FX Update: USDJPY saw most violent single day rally in over 20 years
Head of FX Strategy, Saxo Bank Group
Summary: USDJPY ripped above the previous range highs with conviction yesterday, and the vehemence of the move has caught traders unaware. There could be far more upside to come if domestic Japanese investors are losing faith in their currency. Traders should respect the risk that volatility could be set to expand across the board.
- Long USDJPY with stops south of 110.50 – open target
- Abandoning EURGBP with stops above 0.8400
The USDJPY move yesterday was an earthquake that deserves our undivided attention and may prove the start gun for a significant expansion of market volatility after so many months of declining market trading ranges and implied volatility in options – to record lows nearly across the board, in the latter case. On Today’s Market Call we quantified the significance of yesterday’s move as the single largest one-day rally in “violence” terms if we measure the 1-day close-to-close move as a multiple of the recent ATR (50-day EMA of that indicator). At 3.4 ATR, this is the largest single largest “real” close-to-close rally adjusted for local volatility conditions in more than 20 years. We say “real” because there were four moves of similar or larger size in the 2010-14 period, but two of these were linked directly to major Bank of Japan meetings in which Kuroda made significant policy announcements, and the other two were Ministry of Finance intervention moves against prior bouts of JPY strength.
What is promoting the JPY decline? We saw Japan printing one of its worst GDP numbers (-6.3% annualized) in Q4, an ugly data point but one that many were willing to write off as linked to the sales tax hike in October as a similar pattern developed over the last major sales tax hike in 2014. But we all have our eyes on risks for this quarter’s numbers on the fallout from the Covid-19 virus and the risk that lingering concerns for travel and activity in general could persist for another quarter or more beyond this quarter and thus through Tokyo Olympics, etc.
As a side note, let us recall that the Bank of Japan has been the world’s most aggressive user of QE and has grown its balance sheet to over 100% of the Japanese economy, injecting plenty of liquidity into the system, but liquidity that has largely sloshed elsewhere on parlous growth prospects domestically. Looking at a gold-in-JPY chart, we have seen an incredibly aggressive ramping to all time highs that has only accelerated recently suggesting that Japanese investors may be losing faith in domestic assets and piling into US momentum equities (likely not hedged) and now precious metals and that stimulus measures from Japan will be too weak to matter.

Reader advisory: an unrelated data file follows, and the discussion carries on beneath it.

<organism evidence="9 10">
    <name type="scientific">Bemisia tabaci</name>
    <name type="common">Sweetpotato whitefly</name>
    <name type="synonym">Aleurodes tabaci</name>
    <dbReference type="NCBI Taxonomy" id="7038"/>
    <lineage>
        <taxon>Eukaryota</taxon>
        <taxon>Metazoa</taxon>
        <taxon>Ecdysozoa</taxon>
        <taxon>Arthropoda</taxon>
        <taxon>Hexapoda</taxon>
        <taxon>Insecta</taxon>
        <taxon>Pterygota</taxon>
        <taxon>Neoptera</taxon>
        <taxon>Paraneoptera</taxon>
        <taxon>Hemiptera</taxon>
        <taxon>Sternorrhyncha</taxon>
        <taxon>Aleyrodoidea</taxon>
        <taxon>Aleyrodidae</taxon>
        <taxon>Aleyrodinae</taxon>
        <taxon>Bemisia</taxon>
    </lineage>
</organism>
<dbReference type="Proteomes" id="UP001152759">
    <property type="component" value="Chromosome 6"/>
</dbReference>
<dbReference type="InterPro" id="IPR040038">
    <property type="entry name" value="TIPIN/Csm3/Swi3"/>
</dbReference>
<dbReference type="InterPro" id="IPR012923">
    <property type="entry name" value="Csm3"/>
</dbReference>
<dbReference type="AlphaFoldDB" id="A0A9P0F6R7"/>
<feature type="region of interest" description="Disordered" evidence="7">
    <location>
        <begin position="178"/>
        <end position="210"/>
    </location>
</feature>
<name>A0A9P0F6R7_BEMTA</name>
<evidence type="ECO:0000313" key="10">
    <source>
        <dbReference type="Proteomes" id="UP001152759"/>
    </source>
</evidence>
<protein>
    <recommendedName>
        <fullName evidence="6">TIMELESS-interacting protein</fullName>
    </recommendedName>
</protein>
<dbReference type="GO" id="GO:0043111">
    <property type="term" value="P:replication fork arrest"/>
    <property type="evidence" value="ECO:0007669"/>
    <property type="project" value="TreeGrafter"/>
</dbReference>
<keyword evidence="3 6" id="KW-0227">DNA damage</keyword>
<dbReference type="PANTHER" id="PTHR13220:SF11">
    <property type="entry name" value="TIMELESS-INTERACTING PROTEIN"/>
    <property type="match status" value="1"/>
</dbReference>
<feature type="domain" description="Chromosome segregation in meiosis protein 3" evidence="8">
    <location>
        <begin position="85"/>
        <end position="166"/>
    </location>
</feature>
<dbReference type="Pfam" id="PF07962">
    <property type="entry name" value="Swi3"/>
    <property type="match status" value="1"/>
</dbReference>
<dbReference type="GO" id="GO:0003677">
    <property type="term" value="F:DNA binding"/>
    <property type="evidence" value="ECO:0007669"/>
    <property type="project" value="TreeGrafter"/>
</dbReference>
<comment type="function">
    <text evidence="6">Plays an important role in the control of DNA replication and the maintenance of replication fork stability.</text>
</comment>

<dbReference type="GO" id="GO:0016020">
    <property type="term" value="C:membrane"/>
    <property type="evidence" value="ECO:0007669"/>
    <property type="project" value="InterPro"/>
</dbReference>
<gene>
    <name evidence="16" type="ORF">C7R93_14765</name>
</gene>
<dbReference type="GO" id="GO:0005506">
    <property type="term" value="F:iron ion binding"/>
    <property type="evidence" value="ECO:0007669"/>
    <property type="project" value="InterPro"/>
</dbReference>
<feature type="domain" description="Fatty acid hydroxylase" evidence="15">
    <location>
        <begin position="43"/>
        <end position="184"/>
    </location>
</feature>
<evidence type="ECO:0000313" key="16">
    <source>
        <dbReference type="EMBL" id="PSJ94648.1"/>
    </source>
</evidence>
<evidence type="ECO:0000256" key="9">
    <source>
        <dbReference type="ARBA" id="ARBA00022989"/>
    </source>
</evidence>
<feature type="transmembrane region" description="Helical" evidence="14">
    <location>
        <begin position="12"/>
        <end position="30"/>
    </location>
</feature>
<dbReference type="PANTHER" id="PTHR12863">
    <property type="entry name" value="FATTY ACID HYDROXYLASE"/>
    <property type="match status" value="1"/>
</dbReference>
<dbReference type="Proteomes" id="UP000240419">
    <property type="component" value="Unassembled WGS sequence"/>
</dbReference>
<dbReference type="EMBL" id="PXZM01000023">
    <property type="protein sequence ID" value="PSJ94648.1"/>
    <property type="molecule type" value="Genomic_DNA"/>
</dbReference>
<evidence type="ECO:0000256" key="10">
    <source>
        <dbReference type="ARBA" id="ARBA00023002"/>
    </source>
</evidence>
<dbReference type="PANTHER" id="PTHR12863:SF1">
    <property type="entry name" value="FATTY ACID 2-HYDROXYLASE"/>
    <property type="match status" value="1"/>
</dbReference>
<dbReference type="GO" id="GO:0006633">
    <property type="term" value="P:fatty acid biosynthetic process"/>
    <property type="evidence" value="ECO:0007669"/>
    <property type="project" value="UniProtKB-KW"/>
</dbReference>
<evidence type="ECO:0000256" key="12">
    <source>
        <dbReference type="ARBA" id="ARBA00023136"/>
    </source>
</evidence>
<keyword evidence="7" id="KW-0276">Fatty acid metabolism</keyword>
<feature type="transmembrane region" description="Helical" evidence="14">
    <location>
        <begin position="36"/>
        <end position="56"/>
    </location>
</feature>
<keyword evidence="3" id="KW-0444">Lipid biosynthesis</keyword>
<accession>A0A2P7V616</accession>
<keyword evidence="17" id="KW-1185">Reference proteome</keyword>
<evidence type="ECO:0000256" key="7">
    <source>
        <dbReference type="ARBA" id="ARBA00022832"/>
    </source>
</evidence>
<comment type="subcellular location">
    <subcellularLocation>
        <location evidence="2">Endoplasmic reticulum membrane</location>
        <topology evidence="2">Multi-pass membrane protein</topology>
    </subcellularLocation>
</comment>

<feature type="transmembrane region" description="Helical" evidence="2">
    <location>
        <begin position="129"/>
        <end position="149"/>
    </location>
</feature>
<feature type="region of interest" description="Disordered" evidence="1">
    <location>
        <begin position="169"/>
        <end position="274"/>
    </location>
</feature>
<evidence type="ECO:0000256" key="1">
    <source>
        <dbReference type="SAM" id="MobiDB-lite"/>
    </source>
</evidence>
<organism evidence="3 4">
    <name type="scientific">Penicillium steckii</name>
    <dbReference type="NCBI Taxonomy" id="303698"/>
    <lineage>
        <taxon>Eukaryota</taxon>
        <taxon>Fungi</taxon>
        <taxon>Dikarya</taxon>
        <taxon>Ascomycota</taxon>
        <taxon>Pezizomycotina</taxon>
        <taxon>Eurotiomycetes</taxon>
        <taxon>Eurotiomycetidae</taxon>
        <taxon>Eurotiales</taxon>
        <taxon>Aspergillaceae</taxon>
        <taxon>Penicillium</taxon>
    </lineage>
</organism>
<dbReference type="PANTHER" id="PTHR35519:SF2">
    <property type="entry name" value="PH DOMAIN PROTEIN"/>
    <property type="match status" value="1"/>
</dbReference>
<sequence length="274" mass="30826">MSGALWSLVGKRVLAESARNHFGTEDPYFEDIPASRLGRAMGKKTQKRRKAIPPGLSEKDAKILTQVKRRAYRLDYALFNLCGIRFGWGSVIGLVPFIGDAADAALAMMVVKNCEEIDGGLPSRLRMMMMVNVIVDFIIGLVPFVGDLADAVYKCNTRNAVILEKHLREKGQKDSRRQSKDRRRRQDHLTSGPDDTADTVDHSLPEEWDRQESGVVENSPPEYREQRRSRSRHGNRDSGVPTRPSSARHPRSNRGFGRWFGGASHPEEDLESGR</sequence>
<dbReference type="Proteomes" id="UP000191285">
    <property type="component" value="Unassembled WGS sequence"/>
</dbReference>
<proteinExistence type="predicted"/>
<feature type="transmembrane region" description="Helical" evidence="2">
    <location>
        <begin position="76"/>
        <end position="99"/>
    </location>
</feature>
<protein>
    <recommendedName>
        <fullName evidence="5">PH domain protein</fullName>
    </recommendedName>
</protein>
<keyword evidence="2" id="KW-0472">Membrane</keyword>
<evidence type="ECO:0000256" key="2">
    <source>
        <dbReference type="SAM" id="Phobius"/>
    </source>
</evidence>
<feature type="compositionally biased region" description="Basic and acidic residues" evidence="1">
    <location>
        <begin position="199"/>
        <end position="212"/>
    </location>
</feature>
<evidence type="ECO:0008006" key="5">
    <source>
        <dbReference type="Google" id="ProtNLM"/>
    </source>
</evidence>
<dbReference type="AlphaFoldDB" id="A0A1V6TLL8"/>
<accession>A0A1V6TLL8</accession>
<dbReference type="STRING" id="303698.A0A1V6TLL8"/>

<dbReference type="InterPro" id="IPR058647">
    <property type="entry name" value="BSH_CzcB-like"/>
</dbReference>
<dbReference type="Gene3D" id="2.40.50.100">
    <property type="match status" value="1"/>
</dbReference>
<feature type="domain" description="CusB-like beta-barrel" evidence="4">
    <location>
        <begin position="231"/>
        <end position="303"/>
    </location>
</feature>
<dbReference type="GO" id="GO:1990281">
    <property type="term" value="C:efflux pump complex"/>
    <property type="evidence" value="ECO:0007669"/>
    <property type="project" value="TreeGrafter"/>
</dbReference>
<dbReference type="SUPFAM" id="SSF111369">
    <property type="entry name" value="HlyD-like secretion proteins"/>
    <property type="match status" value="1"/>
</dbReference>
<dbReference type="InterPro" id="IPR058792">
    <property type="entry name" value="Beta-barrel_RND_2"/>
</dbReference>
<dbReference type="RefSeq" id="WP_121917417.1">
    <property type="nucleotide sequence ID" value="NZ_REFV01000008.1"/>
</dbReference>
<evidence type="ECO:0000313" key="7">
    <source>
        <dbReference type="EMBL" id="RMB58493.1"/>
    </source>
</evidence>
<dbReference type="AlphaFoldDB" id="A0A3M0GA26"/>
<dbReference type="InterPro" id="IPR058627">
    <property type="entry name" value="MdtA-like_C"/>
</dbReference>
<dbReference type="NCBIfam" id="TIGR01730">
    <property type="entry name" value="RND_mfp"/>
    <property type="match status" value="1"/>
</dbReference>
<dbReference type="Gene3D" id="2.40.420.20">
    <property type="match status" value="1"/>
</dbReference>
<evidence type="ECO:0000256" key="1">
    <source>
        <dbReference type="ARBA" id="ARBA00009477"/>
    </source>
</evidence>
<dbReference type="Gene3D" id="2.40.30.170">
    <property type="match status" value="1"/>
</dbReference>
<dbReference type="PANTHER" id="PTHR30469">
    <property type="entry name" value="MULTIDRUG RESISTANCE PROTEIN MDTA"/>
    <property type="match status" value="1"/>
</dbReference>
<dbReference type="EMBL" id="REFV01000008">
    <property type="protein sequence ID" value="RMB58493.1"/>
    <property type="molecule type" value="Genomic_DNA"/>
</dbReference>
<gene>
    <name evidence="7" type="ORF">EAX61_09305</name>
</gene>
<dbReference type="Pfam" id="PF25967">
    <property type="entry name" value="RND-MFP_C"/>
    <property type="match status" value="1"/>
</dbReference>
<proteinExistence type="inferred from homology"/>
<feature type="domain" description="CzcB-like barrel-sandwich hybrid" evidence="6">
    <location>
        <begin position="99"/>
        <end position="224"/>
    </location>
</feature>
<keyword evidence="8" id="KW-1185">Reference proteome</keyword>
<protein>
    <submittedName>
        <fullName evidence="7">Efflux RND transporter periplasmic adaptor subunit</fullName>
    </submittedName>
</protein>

What will this USDJPY move mean? It could mean a further ramping in the US dollar that forces the Fed to cut rates to the bone eventually – let’s recall the 2018 experience in both USDJPY and risk appetite and how that unwound in late 2018 and into early 2019. The question is whether the market finds solace in Fed easing or jolts into a new phase of concern that global growth is on the rocks and the central banks are doing too little too late.
Chart: USDJPY weekly
Yesterday’s USDJPY breakout turned into an incredible move higher, especially relative to recent calm. Technically, the break could not be more forceful, both in terms of the local range, but also on the basis of trend-lines. The next flat-line area of relevance is the 114.50+ area that capped the action since early 2017.
The G-10 rundown